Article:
Admiral Gensoul replied in writing that in no circumstances would his ships fall into German or Italian hands and, ominously, that force would be met with force. The distress felt by the British Admiral and his senior staff was evident in the exchanges of signals with London. The ships they were about to fire on were manned by men who had been their allies just 10 days earlier. Understanding the difficulties Churchill instructed the Admiralty to send the following message to Somerville;

"You are charged with one of the most disagreeable and difficult tasks that a British Admiral has ever been faced with, but we have complete confidence in you and rely on you to carry it out relentlessly." The final signal despatched at 6.26 pm read "French ships must comply with our terms, sink themselves or be sunk by you before dark,"... but the action had already started at 5.45 pm.


"Catapult" commenced on July 3 1940. Early in the day all French warships in British territorial waters were boarded and impounded by the Royal Navy (Codenamed Operation Grasp); this amounted to two Battleships, four Cruisers, eight destroyers, some submarines, and numerous support vessels and smaller craft which had fled when the collapse of France seemed inevitable. This part of the operation went relatively smoothly, however resistance did occur on the French submarine Surcouf when one French sailor and a Royal Naval Rating, were killed and several others injured.

Later in the day "Force H", with H.MS Hood as flagship, drew up outside Mers-El-Kebir. A three-point ultimatum was sent to Admiral Gensoul, the French commander, giving him the following options.

  •  Bring out your ships and join the Royal Navy.

  •  Take the fleet to a British port with a reduced crew from where they would be repatriated.

  •  Sail the fleet to a French, West Indian, or an American port and decommission the fleet there.

Gensoul decided not to act on this and, in an effort to buy time and ready his ships to fight, he opened a dialogue with the British officer sent to communicate with him. However Somerville soon became aware of Gensoul’s vacillation and a fourth option was added to the ultimatum offered by the chief negotiator, Captain Holland of HMS Ark Royal - "scuttle your ships where they lie."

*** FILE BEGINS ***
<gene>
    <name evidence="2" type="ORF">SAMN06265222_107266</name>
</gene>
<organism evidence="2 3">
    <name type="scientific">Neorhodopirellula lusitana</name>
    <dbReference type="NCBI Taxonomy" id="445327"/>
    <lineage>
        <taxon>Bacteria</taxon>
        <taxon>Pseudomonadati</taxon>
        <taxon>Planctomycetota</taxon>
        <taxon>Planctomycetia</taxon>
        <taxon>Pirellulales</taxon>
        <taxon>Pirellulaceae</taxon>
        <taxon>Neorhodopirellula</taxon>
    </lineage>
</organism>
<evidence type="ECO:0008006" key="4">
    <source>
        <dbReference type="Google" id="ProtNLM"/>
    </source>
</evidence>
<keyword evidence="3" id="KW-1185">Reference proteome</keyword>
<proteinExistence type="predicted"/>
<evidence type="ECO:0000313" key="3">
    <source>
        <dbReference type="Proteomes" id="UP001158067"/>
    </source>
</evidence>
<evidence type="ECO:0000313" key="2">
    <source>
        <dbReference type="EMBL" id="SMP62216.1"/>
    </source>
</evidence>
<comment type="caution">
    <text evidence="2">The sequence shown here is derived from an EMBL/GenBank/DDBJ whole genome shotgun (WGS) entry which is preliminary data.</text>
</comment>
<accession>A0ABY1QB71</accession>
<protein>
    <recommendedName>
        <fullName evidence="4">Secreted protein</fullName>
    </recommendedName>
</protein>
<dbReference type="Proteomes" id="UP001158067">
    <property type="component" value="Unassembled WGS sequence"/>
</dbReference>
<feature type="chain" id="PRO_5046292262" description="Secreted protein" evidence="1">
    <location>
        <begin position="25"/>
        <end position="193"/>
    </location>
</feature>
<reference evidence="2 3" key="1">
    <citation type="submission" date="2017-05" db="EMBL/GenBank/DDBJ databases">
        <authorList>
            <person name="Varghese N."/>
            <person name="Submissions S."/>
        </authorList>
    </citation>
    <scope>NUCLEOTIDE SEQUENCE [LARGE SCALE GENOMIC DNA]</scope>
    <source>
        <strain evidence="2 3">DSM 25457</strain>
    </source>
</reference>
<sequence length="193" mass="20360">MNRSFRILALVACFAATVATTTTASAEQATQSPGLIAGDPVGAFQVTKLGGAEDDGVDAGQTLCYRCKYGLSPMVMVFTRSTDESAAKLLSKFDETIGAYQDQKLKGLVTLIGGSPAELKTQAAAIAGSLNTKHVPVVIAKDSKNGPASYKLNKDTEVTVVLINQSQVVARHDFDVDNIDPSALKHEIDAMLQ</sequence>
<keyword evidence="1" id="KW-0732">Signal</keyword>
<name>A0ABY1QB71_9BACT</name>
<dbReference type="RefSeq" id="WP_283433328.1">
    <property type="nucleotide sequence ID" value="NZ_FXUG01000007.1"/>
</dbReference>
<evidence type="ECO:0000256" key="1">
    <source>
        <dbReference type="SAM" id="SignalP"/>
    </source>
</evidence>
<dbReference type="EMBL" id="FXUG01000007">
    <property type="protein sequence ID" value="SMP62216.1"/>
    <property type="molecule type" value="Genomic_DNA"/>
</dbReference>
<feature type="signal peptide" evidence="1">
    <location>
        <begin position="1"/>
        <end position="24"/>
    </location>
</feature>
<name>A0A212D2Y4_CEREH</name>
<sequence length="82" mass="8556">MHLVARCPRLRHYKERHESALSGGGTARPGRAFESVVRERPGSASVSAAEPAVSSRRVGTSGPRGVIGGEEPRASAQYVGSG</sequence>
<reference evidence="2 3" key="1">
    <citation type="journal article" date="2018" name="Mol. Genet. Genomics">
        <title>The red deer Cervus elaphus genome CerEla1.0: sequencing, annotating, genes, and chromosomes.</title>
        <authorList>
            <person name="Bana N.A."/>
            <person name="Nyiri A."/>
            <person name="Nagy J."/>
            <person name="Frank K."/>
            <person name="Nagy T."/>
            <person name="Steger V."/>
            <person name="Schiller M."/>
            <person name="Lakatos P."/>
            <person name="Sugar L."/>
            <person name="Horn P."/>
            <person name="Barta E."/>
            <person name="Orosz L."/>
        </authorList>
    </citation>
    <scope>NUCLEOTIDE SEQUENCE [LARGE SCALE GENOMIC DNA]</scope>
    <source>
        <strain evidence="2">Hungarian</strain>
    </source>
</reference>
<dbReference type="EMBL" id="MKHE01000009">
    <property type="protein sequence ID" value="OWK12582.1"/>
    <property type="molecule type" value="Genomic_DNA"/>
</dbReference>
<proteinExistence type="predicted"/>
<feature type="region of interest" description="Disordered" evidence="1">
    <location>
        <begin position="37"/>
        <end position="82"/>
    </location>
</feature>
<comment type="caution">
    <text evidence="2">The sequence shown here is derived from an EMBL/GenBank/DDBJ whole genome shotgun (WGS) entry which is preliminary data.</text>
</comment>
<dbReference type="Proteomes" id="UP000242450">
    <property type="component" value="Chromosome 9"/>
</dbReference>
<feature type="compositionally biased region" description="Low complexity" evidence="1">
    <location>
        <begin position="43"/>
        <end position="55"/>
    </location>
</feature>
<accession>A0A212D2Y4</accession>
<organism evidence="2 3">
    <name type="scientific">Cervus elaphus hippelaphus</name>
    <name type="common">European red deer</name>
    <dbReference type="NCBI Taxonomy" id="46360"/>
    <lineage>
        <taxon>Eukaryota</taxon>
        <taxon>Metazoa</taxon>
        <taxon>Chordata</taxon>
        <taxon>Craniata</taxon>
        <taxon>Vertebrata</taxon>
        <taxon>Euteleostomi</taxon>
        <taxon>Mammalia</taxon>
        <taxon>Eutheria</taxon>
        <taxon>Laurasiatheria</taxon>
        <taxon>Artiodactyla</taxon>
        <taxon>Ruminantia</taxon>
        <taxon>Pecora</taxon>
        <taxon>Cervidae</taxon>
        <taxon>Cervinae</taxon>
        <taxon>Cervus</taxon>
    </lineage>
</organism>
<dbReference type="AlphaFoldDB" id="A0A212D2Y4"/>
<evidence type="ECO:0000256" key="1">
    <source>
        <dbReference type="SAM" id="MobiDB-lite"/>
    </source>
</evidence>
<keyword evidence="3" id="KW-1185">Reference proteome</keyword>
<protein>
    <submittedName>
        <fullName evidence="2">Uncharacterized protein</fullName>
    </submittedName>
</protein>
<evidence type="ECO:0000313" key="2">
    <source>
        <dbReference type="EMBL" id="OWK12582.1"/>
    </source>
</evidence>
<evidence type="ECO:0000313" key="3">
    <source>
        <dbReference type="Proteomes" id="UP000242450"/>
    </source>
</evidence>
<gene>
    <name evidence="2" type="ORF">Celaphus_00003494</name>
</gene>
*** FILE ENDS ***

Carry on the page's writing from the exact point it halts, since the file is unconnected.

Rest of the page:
At just past 1pm the British decided to act and Swordfish planes from the carrier Ark Royal mined the harbour entrance. This action angered Gensoul who felt the British had acted in bad faith. However, despite the heightened tension outwardly all remained calm until 4:46 pm when Somerville received a communiqué from the Admiralty which considerably raised the stakes. It stated that Somerville had "to settle matters quickly" as French reinforcements were on their way. Somerville wasted no time. At 5:15 pm he signalled to the Battle cruiser Dunkerque that if his proposals were not met by 5:30 pm he would have to act and destroy their ships. The French failed to respond. Captain Holland’s negotiations had failed. Action stations sounded as the first salvo from the Hood’s fifteen inch guns smashed into the side of the French battleship Bretange causing fatal damage which consigned it to the depths along with 977 of its crew.

For fifteen minutes "H Force’s" guns ranged down on the fleet and the harbour causing death and destruction. The French had been badly mauled. Apart from the sinking of the Bretagne, the Dunkerque was crippled with two hundred dead and many injured, the destroyer Provence had run aground and Mogador was badly damaged. Gensoul then signalled a cease-fire to which Somerville replied "unless I see your ships sinking I shall open fire again." As a precaution Somerville then pulled "H Force" out of the range of the French guns. He assumed that his mines would stop any breakout by the remaining French ships. However the French battleship Strasborg saw an opportunity and at full speed it picked its way through the wrecks and mines of the harbour and escaped Mers-El-Kebir. An immediate pursuit by the Hood along with aircraft from the Ark Royal began. However, Somerville felt the absence of these vessels left the remaining blockading ships too vulnerable and the pursuit was soon called off. The Strasbourg made it to Toulon and back into Vichy French hands. Despite this setback the French squadron had effectively been neutralised but at high cost in human lives.